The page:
That same year, Richard and Sabina Wurmbrand attended the Congress of Cults organized by the Romanian Communist government. Many religious leaders came forward to praise Communism and to swear loyalty to the new regime.

Sabina said, “Richard, stand up and wash away this shame from the face of Christ.”
Richard warned, “If I do so, you’ll lose your husband.”

“I don‘t wish to have a coward as a husband,” she replied.

Thus Richard declared to the 4,000 delegates, whose speeches were broadcast to the whole nation, that their duty is to glorify God and Christ alone.
Between 1945 and 1947, Richard distributed 1 million Gospels to Russian troops. Richard also smuggled Gospels into Russia. On December 30, 1947, the People’s Republic of Romania was proclaimed.
Sabina Wurmbrand with Quote

On February 29, 1948, the secret police arrested Richard while on his way to church and took him to their headquarters. He was locked in a solitary cell and labeled “Prisoner Number 1.”
In 1950, his wife Sabina was also imprisoned. She was forced to serve as a laborer on the Danube Canal project, leaving their nine-year-old son, Mihai, alone and homeless. Richard was released in 1956 after serving eight-and-a-half years in prison. He was warned never to preach again. While in prison, he went through horrific tortures at the hands of the brutal secret police. Despite the treatments and the warnings he received from his persecutors, Richard resumed his work with the “underground” churches after his release.

He was re-arrested in 1959 through the conspiracy of an associate, and sentenced to 25 years. He was accused of preaching ideas contrary to Communist doctrine. Due to increased political pressure from Western countries, Richard was granted another amnesty and released in 1964.
In December 1965, the Norwegian Mission to the Jews and the Hebrew Christian Alliance paid $10,000 in ransom to the Communist government to allow the Wurmbrand family to leave Romania. Reluctant to leave his homeland, Richard was convinced by other underground church leaders to leave and become a “voice” to the world for the underground church. Richard, Sabina, and their son Mihai left Romania for Norway and then traveled on to England.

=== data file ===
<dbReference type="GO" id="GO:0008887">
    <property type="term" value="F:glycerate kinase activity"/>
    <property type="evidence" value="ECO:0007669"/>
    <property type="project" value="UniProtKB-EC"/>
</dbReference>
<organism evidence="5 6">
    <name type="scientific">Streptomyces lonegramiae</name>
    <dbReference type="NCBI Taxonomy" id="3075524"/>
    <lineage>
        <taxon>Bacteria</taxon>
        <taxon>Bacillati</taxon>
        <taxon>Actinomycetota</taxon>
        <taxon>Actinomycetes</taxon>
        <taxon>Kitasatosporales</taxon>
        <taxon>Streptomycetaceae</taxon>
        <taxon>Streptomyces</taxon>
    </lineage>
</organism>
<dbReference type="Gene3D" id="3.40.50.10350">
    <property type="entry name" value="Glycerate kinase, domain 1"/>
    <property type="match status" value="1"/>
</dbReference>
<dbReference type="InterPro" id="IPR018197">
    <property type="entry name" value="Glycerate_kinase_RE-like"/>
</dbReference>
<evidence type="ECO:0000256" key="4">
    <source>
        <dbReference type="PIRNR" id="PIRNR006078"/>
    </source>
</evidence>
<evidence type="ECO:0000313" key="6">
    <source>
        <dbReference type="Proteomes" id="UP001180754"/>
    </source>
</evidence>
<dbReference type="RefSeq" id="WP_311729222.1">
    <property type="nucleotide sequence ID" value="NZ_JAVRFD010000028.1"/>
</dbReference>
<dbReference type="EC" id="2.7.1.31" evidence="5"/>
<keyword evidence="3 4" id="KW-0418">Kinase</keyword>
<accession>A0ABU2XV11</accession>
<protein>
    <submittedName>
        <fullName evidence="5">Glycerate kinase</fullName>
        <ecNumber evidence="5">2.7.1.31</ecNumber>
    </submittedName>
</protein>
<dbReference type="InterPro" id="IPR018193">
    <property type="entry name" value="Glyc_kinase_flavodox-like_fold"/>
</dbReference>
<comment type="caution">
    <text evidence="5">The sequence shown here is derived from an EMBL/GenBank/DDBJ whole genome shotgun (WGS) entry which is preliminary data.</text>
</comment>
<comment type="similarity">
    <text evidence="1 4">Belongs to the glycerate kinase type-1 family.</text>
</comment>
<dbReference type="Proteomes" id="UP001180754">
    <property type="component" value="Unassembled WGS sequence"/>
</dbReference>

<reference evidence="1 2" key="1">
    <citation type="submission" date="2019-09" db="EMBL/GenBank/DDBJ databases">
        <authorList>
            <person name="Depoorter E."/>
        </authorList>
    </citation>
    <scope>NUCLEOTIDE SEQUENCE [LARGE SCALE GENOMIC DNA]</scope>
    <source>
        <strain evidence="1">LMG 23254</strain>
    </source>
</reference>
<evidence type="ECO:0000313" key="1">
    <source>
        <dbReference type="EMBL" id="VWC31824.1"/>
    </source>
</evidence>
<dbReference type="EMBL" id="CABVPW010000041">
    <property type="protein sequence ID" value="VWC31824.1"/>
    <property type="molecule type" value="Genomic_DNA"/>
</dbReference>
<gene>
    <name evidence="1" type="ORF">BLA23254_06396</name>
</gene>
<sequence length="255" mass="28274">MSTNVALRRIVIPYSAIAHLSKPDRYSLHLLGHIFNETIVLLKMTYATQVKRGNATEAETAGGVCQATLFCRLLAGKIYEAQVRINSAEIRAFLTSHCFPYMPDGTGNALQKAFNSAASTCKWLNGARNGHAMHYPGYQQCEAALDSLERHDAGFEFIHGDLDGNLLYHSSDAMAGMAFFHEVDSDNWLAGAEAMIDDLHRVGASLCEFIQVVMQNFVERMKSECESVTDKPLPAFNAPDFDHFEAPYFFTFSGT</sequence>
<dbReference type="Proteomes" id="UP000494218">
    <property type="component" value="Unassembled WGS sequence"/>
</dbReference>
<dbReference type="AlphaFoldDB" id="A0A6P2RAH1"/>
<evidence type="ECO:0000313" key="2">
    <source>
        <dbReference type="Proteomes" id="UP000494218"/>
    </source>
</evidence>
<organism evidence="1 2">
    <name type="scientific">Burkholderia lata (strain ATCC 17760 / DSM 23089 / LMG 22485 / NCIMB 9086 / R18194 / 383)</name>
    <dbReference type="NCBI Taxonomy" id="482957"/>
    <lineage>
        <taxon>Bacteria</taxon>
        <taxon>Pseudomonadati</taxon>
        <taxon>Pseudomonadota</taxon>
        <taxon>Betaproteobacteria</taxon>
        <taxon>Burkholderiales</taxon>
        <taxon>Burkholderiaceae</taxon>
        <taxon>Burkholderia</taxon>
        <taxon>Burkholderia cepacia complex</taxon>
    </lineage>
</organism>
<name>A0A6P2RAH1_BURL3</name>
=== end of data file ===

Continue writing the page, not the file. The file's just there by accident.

Richard Wurmbrand behind bars

Richard began his ministry of being a voice for persecuted Christians in England with Rev. Stuart Harris. Later, Richard moved on to the United States, and in 1966 he appeared before a U.S. Senate Internal Security Subcommittee, where he stripped to the waist and revealed 18 deep torture wounds on his body. His story spread rapidly, leading to more and more speaking engagements.

In 1967, the Wurmbrands officially began a ministry committed to serving the persecuted church, called Jesus to the Communist World (later renamed The Voice of the Martyrs). In the same year, Richard released his book, Tortured for Christ.
In October, 1967, the first monthly issue of The Voice of the Martyrs newsletter was published in the U.S. By the mid-1980s his work was established in 80 restricted nations with offices in 30 countries around the world.

In 1990, after the fall of Nicolae Ceausescu in December 1989, Richard and Sabina returned to Romania after 25 years in exile and were warmly received. A printing facility and bookstore were opened in Bucharest, and the officials of the city offered to store Christian books in a room below the palace of Ceausescu, the very site where Richard had been held in solitary confinement.

During his ministry, Richard wrote 18 books in English and others in Romanian, some of which have been translated into 38 different languages.
Richard retired from the day-to-day work of The Voice of the Martyrs in 1992, but he continued as a consultant and member of the board of directors, maintaining a keen interest in the work until his death in 2001.
Sabina Wurmbrand, who passed away August 11, 2000, is remembered as a woman of great integrity, a student of the Scriptures, a mighty faith warrior, and a true help mate to her husband.

Here, in a rare video from the 1960’s, is a biographical video featuring Richard Wurmbrand, and his experiences being “Tortured for Christ.”